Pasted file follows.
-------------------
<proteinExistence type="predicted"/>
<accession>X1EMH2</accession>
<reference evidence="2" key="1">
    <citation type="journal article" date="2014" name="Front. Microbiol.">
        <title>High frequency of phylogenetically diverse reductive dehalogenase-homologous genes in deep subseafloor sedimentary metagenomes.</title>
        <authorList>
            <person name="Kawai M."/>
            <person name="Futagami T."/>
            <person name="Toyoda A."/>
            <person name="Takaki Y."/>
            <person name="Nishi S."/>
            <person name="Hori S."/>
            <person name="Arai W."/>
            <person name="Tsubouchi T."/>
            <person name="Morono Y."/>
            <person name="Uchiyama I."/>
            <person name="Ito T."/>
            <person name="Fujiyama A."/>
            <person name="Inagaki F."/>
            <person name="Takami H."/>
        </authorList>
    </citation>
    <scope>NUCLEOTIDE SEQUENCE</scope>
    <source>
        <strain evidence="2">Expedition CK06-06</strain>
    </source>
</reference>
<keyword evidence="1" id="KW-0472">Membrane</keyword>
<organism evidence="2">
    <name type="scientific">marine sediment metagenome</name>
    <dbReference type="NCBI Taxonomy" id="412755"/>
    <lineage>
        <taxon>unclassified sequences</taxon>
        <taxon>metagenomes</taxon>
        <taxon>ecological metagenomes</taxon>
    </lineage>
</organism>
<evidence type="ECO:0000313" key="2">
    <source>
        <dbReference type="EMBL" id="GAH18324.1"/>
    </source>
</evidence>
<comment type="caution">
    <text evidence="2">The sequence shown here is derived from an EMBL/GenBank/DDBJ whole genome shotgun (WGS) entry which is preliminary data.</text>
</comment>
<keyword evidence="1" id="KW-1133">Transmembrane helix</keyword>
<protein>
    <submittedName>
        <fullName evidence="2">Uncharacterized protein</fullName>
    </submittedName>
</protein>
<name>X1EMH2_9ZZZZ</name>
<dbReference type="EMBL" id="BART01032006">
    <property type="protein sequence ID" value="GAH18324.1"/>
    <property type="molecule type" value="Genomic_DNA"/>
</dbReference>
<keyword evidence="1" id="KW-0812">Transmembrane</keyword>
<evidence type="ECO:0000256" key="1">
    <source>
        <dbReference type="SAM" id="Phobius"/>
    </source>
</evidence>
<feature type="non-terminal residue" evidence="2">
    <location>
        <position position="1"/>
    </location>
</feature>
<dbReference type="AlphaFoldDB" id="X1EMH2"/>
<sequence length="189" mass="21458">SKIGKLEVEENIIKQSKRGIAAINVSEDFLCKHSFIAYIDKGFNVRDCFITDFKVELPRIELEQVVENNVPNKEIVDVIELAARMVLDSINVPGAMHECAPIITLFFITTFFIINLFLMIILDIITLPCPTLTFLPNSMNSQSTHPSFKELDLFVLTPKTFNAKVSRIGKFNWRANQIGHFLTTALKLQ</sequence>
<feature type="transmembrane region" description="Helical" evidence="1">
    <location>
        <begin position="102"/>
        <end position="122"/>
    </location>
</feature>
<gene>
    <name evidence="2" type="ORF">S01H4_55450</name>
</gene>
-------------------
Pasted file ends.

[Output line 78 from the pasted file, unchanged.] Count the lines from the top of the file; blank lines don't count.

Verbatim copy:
</gene>